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Video Game Addicted Kid Has His Mom Feed Him So He Doesn't Have To Pause

I've been a gamer for a long time — long enough that I don't really want to say for fear of dating myself too much — and I'm happy to say that as much as I enjoy it, I'm not addicted. I can put the controller down without any trouble at all. You can always save the game and pick it up later!

That said, there have definitely been periods in my life when I really didn't want to put the controller down. And maybe I missed a shower I shouldn't have, but meals? Never. Apparently neither has this kid, but that's not for lack of trying.

Lilybeth Marvel, a 37-year-old mother in the Philippines, is so worried about her 13-year-old son's video game addiction that she'll hand-feed the boy as he plays.

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Carlito, enraptured with an online game called "Rules of Survival," gets so caught up in his 48-hour marathon gaming sessions that he won't even pause to feed himself. So, Lilybeth has to take a plate of food down to the gaming cafe to feed him.

In a video she posted online, Lilybeth can be seen walking into the little cafe delivering the boy's breakfast.

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She says that she used to nag Carlito about the amount of time he spends gaming, but when that failed, she opted to try something different.

Instead of the usual rage kids are met with when they become too consumed with technology, Carlito’s mom has a different take on the situation.

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"I try to make him feel that whatever is happening in his life, I am his mother who loves him and takes care of him," she said, according to The Daily Mail.

In the video, as she feeds Carlito, she says "My poor child...Here, eat now."

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"You have so much money, it might take till tomorrow for you to get home. Are you still needing to pee? My goodness, I just feel sorry for my child. You are so irritating."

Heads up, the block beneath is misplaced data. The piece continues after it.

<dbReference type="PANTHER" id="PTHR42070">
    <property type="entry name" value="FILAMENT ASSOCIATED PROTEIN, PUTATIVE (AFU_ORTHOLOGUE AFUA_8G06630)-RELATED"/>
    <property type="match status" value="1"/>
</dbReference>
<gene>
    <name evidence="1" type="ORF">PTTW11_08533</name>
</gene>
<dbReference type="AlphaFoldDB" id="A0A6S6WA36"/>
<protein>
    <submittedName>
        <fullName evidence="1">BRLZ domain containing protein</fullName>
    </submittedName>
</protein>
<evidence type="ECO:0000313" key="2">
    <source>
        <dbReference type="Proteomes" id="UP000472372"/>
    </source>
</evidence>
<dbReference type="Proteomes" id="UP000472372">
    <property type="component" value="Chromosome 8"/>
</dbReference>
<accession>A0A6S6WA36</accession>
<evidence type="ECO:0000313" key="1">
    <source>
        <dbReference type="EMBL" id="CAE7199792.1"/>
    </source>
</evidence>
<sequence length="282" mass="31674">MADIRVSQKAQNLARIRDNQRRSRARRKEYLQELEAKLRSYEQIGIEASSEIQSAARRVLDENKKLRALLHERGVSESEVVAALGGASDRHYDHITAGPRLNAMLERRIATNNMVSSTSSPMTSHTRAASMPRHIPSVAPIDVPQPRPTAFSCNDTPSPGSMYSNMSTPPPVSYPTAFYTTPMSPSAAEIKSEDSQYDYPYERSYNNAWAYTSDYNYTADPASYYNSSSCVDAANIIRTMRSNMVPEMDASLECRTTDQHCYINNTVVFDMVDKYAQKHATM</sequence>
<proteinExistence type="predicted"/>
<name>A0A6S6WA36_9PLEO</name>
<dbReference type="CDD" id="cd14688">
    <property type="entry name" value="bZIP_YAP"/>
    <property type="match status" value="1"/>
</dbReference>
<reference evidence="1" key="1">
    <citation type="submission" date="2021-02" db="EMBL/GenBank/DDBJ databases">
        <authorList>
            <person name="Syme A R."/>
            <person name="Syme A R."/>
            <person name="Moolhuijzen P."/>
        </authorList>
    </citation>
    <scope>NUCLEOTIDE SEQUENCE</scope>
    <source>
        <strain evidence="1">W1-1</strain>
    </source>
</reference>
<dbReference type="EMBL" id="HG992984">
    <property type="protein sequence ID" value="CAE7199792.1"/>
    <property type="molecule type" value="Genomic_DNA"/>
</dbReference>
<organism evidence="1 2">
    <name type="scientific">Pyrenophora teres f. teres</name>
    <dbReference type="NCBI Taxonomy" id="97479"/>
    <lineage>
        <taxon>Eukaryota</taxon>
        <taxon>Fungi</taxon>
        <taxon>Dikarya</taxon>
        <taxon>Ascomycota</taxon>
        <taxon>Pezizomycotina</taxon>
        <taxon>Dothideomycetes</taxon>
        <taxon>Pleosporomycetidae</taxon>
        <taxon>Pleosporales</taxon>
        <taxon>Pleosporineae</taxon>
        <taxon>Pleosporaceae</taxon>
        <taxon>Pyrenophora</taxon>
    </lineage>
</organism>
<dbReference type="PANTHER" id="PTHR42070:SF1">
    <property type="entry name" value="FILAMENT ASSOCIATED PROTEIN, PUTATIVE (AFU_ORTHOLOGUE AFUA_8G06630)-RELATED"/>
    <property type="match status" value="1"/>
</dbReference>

His mother isn’t the only one concerned over his health.

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She explains how his extended family, including his grandmother voice their concerns as well — sending vitamins for him because she’s worried he will become malnourished.

Carlito's gaming addiction has gotten so bad, his parents have pulled him out of school since he would skip class anyway.

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"My husband and I decided that he should stop schooling first because of his addiction," she said.

However, things haven’t been as easy as they’d hoped.

"Now we're trying our best to manage the situation but it is still difficult," she said. They are attempting to “deal with the problem” but unfortunately, he remains “like a zombie” in front of the screen.

Although Carlito might seem like an extreme case, gaming addiction is a serious concern.

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The World Health Organization has recognized gaming disorder as a mental health condition in which "increasing priority [is] given to gaming over other activities to the extent that gaming takes precedence over other interests and daily activities."

It's especially troublesome in Asia, where governments have been pondering what to do about the problem.

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Iain Garner, who writes for the Tech in Asia blog and has taught in China for a few years, has seen the effects in person.

He places the blame for China's young addicted gamers squarely on the country's "brutal" education system.

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Perhaps if the hold on children’s academics wasn’t so suffocating, kids wouldn’t seek such intense escapes from it.

China is trying to crack down on the amount of time kids spend in front of games.

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According to The Telegraph, China's education ministry will "'implement regulations and controls' on the number of games that can be played online."

Furthermore, they also want to "limit new releases, explore an age-restriction system for games, and take steps to reduce playing time by minors."

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These new regulations were technically set out by President Xi Jinping to address the "worsening nearsightedness" of minors, however there are clearly other motives in play.

Gamers have been known to take things to even greater extremes than Carlito does, too.

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Deaths from marathon gaming sessions are thankfully uncommon, but not unheard of. In 2015, a 32-year-old Taiwanese gamer died during a three-day binge, according to CNN.

And three years earlier, an 18-year-old, also in Taiwan, died after 40 hours of gaming without eating or sleeping, according to The Mirror.

All in all, there seems to be a desperate need for reform across the board to prevent things like this from happening.

h/t The Daily Mail